On January 6th, California Governor Jerry Brown “declared a state of emergency… over a major gas leak in the Los Angeles suburb of Porter Ranch.” The leak was discovered in late October 2015, and the Southern California Gas Company (locally known as “SoCalGas”) has not yet been able to stop the natural gas from pouring out into the atmosphere.
And this is no small leak – it’s large enough to have caused a huge impact on the local community. The Los Angeles County Department of Public Health found that the leak is causing health problems in some area residents, causing many to move away rather than stay until the leak is contained. According to ABC News: “[SoCalGas] is in the process of relocating thousands of people concerned about the leak, with at least 2,292 households accepting relocation, according to the company.”
According to the Natural Resources Defense Council, this leak is “equivalent to the yearly greenhouse gas emissions from more than 480,000 passenger vehicles….”
In response to the leak, California’s state Senate announced “a package of bills” on January 11th. “The four bills have several key elements, including increasing inspections and safety requirements for the state’s natural gas infrastructure… The well in question is more than 60 years old – and a safety valve that would have likely prevented this leak was removed in the 1970s due to a different leak. It was never replaced.”
Just days before the State of Emergency was declared, the California Department of Finance released its annual population estimates for the state. According to the new report, Los Angeles County’s population reached 10.2 million– the largest in the state. The state’s population also grew by a net of 83,906 international immigrants – and Los Angeles County saw the most new immigrants of the entire state.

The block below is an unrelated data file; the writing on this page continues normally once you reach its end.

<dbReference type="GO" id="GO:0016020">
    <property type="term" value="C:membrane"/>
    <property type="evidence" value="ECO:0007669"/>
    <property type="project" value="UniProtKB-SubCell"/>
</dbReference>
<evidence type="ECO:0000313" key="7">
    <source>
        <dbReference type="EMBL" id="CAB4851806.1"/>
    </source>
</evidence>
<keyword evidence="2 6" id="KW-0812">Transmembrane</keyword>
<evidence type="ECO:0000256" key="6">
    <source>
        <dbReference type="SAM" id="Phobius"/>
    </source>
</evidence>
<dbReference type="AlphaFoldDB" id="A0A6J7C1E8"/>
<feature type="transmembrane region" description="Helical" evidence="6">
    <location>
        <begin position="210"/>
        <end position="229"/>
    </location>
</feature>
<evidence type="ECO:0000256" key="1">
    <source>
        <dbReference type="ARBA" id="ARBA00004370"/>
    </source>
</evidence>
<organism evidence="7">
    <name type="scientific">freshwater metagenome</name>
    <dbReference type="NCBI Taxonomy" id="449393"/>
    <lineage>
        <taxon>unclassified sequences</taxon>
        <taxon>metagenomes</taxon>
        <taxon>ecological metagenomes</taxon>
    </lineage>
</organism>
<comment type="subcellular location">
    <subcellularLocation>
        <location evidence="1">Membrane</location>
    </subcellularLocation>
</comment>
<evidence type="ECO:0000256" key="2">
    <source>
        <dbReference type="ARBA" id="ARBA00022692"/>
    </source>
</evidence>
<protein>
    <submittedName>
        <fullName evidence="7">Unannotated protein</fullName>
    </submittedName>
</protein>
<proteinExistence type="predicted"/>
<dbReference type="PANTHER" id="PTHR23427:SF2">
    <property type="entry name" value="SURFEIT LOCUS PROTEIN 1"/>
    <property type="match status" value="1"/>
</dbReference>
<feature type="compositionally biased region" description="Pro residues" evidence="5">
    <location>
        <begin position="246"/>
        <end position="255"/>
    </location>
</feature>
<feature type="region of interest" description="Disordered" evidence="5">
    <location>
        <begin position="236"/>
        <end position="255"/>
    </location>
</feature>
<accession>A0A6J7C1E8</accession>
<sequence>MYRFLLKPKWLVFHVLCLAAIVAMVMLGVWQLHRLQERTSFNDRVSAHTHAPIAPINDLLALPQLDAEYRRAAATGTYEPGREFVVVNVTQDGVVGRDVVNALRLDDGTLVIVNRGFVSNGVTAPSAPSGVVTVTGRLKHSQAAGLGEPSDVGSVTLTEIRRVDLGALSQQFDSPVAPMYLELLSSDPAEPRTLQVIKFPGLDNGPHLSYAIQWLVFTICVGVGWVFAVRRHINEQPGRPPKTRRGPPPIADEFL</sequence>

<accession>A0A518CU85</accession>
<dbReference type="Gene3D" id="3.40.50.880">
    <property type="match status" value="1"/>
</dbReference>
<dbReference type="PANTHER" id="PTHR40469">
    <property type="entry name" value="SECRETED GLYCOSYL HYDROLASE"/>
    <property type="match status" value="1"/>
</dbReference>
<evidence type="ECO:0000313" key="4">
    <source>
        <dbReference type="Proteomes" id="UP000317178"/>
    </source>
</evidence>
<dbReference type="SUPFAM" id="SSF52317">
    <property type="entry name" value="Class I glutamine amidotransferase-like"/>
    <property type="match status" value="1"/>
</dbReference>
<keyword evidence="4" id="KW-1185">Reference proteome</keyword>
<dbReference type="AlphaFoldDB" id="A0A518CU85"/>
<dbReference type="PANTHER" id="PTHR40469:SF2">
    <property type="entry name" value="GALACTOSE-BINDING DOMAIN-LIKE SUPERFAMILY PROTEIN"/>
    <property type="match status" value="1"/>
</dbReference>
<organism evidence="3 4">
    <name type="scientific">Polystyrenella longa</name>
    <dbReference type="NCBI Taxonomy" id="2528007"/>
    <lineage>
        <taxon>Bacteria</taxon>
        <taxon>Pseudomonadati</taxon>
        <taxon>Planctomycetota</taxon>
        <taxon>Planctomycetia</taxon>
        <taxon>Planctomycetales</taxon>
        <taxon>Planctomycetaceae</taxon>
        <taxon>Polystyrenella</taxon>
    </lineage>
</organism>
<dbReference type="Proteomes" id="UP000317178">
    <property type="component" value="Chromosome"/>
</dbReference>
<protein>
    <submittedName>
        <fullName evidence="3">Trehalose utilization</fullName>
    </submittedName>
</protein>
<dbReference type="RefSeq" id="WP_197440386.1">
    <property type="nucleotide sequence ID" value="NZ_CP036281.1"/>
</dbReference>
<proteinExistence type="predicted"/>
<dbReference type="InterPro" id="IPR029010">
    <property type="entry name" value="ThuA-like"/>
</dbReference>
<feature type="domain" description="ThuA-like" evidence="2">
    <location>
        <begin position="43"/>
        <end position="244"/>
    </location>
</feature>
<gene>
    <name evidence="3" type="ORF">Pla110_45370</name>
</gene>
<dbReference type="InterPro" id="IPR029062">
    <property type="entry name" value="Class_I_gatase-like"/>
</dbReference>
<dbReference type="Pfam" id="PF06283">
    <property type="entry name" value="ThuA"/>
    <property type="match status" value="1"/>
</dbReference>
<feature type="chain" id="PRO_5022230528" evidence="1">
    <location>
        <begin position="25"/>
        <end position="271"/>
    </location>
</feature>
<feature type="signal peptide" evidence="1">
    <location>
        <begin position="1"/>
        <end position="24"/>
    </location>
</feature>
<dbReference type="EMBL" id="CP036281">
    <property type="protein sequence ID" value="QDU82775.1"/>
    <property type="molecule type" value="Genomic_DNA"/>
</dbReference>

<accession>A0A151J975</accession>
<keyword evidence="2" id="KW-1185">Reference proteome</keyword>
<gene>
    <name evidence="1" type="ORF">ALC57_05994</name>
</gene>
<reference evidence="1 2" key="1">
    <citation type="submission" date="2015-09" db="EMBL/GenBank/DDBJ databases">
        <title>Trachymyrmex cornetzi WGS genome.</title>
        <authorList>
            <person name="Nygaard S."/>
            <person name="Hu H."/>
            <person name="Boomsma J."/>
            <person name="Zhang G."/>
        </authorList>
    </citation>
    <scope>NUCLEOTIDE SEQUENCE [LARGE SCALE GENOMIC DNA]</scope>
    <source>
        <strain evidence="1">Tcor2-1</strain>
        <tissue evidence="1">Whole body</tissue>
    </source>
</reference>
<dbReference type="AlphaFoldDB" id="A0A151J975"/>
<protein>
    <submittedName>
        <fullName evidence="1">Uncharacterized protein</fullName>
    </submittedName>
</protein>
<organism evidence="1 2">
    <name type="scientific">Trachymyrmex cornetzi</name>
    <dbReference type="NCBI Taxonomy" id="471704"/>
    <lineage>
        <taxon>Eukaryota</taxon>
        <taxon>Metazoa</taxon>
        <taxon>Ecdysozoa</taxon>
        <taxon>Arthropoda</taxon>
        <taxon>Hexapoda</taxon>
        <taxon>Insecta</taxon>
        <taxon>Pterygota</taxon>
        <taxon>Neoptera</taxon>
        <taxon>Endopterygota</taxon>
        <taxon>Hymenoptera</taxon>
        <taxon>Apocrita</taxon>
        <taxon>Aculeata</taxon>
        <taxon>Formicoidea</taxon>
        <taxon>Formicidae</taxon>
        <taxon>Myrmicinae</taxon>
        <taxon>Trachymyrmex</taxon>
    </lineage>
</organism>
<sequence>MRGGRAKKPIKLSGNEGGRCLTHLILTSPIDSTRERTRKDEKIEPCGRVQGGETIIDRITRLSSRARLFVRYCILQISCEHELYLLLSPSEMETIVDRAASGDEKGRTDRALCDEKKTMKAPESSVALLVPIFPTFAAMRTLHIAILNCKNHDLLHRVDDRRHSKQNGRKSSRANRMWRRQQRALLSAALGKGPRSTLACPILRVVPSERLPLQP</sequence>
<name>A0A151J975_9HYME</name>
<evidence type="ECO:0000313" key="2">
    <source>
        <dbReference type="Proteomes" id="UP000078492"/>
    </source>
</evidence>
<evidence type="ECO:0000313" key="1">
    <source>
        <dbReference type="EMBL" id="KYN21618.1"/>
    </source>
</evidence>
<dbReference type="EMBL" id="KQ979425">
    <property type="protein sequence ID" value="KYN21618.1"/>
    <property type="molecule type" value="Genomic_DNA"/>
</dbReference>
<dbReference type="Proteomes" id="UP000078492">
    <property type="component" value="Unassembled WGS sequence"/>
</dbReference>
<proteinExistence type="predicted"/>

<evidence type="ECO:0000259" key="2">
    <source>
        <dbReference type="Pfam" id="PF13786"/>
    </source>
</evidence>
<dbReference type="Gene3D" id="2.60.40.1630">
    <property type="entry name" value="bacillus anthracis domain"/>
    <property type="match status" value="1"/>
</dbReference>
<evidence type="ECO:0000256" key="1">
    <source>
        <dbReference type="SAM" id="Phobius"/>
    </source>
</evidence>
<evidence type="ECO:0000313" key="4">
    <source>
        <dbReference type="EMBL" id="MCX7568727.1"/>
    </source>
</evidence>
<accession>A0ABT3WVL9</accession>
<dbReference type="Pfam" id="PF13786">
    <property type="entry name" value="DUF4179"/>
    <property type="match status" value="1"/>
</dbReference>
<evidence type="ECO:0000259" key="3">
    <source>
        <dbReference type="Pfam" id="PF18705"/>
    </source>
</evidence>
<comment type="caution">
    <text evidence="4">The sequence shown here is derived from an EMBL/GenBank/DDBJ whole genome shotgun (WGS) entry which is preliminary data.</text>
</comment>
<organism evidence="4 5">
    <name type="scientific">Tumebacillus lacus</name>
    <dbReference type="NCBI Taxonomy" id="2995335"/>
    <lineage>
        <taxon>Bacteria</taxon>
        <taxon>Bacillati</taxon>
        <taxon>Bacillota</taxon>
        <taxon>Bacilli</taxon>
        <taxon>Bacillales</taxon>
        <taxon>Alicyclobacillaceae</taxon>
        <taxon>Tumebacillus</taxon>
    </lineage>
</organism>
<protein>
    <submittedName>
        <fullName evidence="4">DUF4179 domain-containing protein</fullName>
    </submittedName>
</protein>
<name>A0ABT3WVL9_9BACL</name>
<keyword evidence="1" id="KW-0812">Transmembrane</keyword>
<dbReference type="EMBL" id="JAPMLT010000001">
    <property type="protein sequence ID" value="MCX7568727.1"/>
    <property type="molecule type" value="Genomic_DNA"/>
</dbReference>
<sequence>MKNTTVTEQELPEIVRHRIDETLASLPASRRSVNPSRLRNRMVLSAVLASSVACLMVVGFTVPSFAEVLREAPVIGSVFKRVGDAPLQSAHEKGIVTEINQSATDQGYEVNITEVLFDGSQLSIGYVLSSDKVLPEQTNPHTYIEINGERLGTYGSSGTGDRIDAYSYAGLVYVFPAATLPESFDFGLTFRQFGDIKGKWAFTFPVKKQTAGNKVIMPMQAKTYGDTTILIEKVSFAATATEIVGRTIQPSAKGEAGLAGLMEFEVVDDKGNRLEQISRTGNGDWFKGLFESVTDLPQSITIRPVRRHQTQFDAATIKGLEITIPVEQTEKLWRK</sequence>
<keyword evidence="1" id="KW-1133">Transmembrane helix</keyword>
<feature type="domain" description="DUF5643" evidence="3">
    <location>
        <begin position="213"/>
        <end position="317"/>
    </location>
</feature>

Since our founding in 1972, NPG has worked to change the way Americans think about population growth. And 44 years later, we’re still on the front lines – publishing new research, reaching out to elected leaders, educating our nation’s students, and putting our message in major national publications that reach millions of Americans.
And our work is far from over – nearly every day, the headlines are filled with another environmental crisis, another executive order, another piece of legislation in Congress, or another city enacting policies with dangerous population-increasing consequences.
There’s a responsibility inherent in being an American citizen: we must act as stewards, protecting our nation and planet for our children and grandchildren.
Thank you for everything you do to support our critical mission. Together, we’re working for a livable future!
World population, now over 7.3 billion, is predicted to rise to 9 billion by 2050, an increase of almost two billion, or 23%, in the short space of only 34 years from now.In the highly unlikely event that per capita greenhouse gas emissions could possibly be decreased by an equal percentage in such a short space of time (a blink of an eye) the total amount of worldwide emission would remain the same!
From this simple illustration it would appear that without drastically reducing the size of world population, there is no solution to the problem.None at all.So then why do our world leaders pretend that there is one?What is to be gained by pretending rather than by proposing a solution that would solve the problem – a reduction in the size of world population to not more than 1- 2 billion?
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